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1 in 5 Australians fall victim to Identity Theft; What you can do today to reduce your risk!

Jun 21, 2016

Source: Australian Federal Police: https://www.afp.gov.au/what-we-do/crime-types/fraud/identity-crime

Recent estimates by the Attorney-General’s Department indicate that identity crime costs Australia upwards of $1.6 billion each year, with the majority (around $900m) lost by individuals through credit card fraud, identity theft and scams. More alarmingly, identity crime continues to be a key enabler of serious and organized crime, which in turn costs Australia around $15 billion annually.

What can you do to protect yourself and your family from becoming a victim of identity theft?

  • Secure your mail box with a lock and make sure mail is cleared regularly.
  • Shred or destroy your personal and financial papers before you throw them away, or keep them in a secure place if you wish to retain them.
  • Always cover the keypad at ATMs or on EFTPOS terminals when entering your PIN, and be aware of your surroundings— is anyone trying to observe or watch you, are there any strange or loose fixtures attached to the machine or terminal?
  • Ensure that the virus and security software on your computers and mobile devices is up-to-date and current.
  • Don’t use public computers (for instance, at an internet café), or unsecured wireless ‘hotspots’, to do your internet banking or payments.
  • Be cautious of who you provide your personal and financial information to—ensure that there is a legitimate reason to supply your details. Don’t be reluctant to ask who will have access to your information and which third parties it may be supplied or sold to. Ask to see a copy of the Privacy Policy of the business before you supply your details.
  • Only use trusted online payment websites for items won at online auctions or purchased online. Never make payments outside of trusted systems—particularly for goods which you have not yet received (look for https://www or a “greenbar” in the URL – for an example go to AustBrokers Comsure’s Website).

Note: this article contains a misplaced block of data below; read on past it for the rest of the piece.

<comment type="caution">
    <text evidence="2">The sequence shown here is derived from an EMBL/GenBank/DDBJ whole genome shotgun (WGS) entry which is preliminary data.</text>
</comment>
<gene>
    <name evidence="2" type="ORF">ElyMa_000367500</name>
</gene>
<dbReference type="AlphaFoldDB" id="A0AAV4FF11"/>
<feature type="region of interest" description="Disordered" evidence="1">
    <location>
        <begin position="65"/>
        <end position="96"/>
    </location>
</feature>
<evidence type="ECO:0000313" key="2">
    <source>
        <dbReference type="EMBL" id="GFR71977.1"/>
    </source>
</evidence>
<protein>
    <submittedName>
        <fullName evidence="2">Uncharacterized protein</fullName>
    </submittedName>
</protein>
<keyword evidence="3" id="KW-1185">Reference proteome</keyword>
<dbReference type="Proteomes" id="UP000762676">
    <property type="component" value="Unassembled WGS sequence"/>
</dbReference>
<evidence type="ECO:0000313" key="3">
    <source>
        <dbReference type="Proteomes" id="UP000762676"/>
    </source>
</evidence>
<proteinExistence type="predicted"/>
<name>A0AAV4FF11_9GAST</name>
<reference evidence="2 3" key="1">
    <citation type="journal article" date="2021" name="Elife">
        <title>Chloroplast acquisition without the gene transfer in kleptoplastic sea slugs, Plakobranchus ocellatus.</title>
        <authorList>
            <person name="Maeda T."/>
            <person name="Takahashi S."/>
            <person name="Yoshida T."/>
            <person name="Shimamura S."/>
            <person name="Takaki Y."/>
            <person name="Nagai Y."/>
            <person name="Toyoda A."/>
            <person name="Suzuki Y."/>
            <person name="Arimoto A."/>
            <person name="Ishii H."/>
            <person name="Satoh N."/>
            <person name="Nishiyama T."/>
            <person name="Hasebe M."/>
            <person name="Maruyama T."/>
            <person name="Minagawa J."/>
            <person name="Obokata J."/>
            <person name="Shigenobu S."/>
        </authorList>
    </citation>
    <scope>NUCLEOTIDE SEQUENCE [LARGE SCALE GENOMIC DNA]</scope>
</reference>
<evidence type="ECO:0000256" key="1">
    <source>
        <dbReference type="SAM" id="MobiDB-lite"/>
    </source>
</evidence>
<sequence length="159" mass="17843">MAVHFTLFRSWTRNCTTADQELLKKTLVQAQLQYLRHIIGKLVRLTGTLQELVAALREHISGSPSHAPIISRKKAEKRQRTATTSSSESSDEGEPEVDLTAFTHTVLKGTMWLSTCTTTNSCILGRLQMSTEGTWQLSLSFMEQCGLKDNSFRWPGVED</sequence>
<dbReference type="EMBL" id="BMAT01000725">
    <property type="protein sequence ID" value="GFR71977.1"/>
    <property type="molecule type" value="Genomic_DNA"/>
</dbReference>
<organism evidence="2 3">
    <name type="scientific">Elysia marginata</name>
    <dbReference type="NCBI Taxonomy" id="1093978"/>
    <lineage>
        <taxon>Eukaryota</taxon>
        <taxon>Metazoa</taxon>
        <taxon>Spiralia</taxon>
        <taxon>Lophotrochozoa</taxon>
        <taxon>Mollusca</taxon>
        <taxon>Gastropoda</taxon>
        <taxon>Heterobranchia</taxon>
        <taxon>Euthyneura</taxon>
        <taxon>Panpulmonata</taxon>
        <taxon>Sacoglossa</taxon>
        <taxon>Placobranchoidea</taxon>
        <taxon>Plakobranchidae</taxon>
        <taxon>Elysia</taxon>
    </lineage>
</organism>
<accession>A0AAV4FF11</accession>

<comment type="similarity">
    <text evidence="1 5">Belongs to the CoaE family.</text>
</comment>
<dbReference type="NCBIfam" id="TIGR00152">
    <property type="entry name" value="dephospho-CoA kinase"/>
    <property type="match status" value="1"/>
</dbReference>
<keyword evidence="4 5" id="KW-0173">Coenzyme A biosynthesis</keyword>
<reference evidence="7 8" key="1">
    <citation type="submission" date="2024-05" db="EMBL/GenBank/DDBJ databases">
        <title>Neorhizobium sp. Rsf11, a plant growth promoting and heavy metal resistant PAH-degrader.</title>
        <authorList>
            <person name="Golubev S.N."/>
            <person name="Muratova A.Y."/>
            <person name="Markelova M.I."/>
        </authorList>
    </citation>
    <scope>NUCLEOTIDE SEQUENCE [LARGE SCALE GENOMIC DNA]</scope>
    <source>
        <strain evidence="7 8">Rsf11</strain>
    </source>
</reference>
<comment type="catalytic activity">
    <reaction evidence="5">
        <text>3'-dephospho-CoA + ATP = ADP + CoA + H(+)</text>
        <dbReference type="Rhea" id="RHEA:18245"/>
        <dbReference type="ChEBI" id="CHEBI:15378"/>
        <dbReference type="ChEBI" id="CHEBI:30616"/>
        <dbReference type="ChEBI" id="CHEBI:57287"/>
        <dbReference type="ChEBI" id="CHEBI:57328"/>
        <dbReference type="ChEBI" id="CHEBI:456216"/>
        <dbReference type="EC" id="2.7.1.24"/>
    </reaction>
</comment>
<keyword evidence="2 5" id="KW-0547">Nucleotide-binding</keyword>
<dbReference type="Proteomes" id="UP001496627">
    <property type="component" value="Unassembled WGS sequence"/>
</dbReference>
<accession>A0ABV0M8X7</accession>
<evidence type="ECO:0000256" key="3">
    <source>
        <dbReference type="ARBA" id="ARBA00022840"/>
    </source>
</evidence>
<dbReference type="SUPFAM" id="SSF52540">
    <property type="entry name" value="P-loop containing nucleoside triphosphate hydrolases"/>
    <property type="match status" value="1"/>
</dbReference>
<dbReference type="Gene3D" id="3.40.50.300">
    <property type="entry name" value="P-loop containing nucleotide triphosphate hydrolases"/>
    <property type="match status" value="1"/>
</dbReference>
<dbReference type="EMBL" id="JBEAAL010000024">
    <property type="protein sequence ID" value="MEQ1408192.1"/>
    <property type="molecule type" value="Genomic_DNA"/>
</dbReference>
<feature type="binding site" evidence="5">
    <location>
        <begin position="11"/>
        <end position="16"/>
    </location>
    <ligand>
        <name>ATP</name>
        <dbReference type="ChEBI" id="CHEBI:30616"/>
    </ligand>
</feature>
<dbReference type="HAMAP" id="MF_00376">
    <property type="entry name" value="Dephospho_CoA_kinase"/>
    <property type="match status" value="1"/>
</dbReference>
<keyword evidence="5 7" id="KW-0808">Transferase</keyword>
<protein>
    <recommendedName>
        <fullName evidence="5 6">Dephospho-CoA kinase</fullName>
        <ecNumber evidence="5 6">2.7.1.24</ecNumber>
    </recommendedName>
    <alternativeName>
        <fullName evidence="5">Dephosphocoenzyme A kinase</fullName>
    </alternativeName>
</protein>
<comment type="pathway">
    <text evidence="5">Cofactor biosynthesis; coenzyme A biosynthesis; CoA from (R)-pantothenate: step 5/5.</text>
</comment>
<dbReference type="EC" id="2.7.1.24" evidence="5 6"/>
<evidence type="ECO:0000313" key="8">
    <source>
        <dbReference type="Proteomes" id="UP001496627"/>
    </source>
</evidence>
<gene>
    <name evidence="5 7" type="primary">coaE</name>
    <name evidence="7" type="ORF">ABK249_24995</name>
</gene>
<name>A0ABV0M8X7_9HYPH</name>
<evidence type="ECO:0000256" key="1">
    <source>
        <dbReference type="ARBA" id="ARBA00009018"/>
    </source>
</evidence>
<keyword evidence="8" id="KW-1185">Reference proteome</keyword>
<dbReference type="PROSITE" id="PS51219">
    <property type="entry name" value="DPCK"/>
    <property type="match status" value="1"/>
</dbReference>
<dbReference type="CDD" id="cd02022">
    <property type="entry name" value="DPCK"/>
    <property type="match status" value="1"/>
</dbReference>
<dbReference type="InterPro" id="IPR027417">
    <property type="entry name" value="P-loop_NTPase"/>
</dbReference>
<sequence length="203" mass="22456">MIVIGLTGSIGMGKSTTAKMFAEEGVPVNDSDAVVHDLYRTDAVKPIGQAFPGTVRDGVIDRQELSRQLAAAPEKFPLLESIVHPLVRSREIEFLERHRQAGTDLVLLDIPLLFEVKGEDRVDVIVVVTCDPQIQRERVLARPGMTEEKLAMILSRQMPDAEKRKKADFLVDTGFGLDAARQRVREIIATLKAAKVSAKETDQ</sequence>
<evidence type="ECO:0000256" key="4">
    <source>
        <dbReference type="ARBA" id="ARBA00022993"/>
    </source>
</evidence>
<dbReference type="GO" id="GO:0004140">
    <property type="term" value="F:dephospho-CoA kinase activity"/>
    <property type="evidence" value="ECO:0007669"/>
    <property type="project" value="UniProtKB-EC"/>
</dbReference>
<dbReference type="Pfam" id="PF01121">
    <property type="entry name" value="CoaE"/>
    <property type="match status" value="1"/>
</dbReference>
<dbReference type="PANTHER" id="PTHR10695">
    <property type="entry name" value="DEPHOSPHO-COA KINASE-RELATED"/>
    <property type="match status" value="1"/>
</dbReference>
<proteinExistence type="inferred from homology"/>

• Regularly review your bank statements and obtain a copy of your credit history report. Report any unauthorised transactions or entries ASAP.
  • Ask your bank or financial institution for a credit or debit card with an embedded ‘micro-chip’—they are more secure than cards with only magnetic stripes.
  • Don’t respond to scam emails or letters promising huge rewards if bank account details are supplied, or in return for the payment of ‘release fees’ or ‘legal fees’.
  • If responding to an online employment or rental advertisement, be wary of transmitting personal information and copies of documents via email or electronically. If asked to attend an interview, do some prior research to confirm the legitimacy of the company or employment agency.
  • In relation to social networking sites, always use the most secure settings. Take extreme care if placing personal details such as date of birth, address, phone contacts or educational details on your profile, and don’t accept unsolicited ‘friend’ requests.

More information about new methods of identity crime and emerging scams can be found at SCAMWatch.

If you think you have been victim of identity crime, report the matter to the local police. If you would like more information regarding Cyber Insurance and how this will help to protect you and your business, contact AustBrokers Comsure today on 1800 122 194.


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